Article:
The government is conducting a serosurvey of the population that will also include children.aged five to 17. Epidemiologists have suggested that the state’s successful track-and-trace containment of the virus during the first wave may have meant that a higher share of its population was without Covid-19 antibodies and vulnerable to the far more virulent Delta variant. In a national seropositivity survey in July, Kerala had the lowest seropositivity rate among the states at 44.4 per cent while Madhya Pradesh had the highest at 79 per cent.
“The serosurvey is being done currently by the health department. The last national survey was 44 per cent but with the vaccination having picked up, the results will be different. They’re also looking what’s happening amongst children,” the government official said.
Experts say they believe the government should have the situation well under control in Kerala in around two months at the latest. With this in mind, the government has said that schools will reopen on November 1. A government committee has also drawn up guidelines to be followed if schools reopen. This includes the number of pupils in a class, how many to a bench and also that no food should be served in schools. Besides that, schools would have to be sanitised daily and have medical equipment for checking temperatures. Consultations will now be held with teachers’ groups on these proposals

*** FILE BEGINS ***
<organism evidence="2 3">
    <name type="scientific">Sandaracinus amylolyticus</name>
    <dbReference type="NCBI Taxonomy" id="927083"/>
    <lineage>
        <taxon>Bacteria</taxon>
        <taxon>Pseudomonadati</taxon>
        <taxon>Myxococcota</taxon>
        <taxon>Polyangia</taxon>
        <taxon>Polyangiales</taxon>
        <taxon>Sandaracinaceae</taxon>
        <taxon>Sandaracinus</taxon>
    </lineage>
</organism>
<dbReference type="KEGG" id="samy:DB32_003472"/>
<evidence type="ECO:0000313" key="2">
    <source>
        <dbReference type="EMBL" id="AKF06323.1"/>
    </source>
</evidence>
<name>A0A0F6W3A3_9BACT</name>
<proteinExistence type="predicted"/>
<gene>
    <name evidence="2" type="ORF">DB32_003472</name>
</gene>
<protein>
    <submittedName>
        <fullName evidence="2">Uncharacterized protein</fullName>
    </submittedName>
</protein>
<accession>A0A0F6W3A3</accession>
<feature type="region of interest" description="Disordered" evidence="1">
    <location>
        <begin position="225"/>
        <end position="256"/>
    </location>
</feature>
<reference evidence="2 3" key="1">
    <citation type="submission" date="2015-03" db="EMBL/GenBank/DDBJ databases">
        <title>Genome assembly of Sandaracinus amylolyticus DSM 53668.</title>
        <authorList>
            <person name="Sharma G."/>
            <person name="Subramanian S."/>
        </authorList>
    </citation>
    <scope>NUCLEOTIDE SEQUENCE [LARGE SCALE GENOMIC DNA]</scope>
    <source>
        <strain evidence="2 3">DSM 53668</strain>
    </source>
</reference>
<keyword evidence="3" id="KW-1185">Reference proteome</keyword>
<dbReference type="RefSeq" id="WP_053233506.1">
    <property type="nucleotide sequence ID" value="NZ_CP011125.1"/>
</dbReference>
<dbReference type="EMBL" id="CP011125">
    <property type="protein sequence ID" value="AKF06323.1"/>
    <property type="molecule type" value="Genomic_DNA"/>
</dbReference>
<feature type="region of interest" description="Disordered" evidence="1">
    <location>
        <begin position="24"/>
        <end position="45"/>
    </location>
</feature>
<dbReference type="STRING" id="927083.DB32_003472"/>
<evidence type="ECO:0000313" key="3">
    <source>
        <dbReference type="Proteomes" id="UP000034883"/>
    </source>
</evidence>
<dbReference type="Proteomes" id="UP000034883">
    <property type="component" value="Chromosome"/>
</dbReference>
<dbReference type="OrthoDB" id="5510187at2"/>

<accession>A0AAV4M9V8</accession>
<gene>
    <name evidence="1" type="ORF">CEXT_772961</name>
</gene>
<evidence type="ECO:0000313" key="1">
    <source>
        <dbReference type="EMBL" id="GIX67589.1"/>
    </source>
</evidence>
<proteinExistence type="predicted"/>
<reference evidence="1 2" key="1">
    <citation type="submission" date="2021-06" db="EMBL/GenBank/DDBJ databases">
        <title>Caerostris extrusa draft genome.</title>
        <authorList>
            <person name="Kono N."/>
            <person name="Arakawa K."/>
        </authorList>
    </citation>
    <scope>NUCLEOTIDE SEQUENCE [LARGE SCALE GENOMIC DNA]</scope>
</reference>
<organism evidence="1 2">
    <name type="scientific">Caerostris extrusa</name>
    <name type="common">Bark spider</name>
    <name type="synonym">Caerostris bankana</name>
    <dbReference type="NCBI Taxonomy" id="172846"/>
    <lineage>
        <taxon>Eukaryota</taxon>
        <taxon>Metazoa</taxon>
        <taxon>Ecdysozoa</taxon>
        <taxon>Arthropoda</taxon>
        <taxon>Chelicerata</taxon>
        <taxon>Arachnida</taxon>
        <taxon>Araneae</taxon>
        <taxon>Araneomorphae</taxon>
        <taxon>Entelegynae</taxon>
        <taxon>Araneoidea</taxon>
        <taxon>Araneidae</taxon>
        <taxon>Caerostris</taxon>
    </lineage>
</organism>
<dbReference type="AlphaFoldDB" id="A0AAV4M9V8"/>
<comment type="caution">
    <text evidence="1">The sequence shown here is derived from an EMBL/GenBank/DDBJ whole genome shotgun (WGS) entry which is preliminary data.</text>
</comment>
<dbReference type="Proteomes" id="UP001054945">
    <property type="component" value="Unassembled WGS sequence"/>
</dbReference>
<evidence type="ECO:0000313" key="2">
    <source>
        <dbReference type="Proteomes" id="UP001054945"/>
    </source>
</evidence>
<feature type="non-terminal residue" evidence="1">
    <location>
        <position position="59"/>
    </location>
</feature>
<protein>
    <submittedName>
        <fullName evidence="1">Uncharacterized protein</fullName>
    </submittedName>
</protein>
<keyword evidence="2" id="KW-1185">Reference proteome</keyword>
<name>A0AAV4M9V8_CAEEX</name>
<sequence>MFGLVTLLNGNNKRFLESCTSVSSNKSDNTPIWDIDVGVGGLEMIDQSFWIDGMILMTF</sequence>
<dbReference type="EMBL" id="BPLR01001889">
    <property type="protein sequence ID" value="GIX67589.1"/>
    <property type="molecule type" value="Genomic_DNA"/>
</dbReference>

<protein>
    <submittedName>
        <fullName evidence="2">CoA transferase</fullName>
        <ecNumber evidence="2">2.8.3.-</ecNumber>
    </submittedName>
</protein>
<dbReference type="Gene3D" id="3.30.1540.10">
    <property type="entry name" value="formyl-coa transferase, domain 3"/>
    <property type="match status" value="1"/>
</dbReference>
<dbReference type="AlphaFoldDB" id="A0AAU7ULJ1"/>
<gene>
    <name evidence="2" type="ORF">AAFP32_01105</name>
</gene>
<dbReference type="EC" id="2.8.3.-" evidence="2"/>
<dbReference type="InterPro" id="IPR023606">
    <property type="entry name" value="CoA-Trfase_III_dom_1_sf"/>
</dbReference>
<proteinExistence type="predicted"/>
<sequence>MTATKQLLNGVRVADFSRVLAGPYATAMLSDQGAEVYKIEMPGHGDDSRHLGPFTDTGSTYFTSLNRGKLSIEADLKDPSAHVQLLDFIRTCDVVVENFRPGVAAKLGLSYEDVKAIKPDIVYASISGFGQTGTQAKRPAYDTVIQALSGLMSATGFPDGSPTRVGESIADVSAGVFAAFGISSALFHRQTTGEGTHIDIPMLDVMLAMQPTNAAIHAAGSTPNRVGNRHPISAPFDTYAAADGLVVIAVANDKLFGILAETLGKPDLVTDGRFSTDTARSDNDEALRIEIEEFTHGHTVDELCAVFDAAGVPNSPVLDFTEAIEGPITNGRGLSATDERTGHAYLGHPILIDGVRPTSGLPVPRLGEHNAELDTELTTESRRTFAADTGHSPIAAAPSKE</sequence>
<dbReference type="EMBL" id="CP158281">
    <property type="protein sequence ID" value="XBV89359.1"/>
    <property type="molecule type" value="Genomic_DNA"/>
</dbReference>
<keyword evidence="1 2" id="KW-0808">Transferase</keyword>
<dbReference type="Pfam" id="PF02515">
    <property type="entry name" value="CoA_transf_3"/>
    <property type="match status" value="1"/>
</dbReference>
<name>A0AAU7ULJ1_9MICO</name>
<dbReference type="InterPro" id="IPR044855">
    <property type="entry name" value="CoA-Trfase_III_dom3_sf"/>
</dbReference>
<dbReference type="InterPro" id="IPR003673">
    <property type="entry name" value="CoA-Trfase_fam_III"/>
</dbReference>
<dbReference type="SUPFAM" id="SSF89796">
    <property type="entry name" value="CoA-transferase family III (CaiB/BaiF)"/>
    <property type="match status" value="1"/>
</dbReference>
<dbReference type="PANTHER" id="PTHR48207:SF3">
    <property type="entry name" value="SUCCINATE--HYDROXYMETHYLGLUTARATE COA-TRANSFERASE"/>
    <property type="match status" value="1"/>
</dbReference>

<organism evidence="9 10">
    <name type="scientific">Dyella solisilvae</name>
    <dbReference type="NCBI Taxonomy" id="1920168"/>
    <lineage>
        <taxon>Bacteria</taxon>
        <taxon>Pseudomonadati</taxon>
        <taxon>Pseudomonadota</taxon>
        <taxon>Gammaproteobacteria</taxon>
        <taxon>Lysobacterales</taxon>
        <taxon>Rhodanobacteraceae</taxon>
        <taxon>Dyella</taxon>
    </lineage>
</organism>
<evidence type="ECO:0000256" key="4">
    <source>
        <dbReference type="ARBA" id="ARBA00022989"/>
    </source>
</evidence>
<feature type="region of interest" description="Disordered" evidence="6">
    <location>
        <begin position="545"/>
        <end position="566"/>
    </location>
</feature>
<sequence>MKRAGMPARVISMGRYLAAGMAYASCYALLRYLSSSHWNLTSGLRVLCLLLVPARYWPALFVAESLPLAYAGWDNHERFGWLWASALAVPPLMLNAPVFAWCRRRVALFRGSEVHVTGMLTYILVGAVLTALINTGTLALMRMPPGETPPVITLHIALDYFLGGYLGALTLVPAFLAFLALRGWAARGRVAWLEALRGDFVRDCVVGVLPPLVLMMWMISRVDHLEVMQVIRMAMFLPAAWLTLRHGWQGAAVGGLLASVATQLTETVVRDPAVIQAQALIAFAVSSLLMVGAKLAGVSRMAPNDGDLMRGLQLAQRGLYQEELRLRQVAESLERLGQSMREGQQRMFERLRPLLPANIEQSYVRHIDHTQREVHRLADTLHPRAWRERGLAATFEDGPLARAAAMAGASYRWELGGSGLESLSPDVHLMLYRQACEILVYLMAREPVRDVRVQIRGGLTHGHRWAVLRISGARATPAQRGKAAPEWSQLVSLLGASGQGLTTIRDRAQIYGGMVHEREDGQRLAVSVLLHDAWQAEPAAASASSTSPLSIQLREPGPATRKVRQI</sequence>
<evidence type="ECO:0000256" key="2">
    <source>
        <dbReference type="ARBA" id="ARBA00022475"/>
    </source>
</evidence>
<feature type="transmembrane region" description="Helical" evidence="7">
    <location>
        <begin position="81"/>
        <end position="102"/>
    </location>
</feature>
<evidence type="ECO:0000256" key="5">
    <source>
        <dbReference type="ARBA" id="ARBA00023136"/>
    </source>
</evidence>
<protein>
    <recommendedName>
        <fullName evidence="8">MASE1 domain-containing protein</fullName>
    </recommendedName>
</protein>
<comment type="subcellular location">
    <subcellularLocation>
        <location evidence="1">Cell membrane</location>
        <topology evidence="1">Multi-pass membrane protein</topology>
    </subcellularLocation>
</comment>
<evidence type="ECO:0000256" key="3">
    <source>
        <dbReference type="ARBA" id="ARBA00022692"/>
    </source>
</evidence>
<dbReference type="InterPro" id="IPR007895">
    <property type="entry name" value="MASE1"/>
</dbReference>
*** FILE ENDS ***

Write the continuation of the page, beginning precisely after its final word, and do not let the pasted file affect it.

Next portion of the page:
All decisions are likely to be reviewed around October 15 when officials will look at the data. Both parents and teachers have voiced alarm about restarting face-to-face classes too early. (Figures released Tuesday showed that in England where schools have reopened, over half of confirmed cases were in the mainly unvaccinated under-20 age group with close to 40 per cent clustered in the 10-to-19-year age bracket).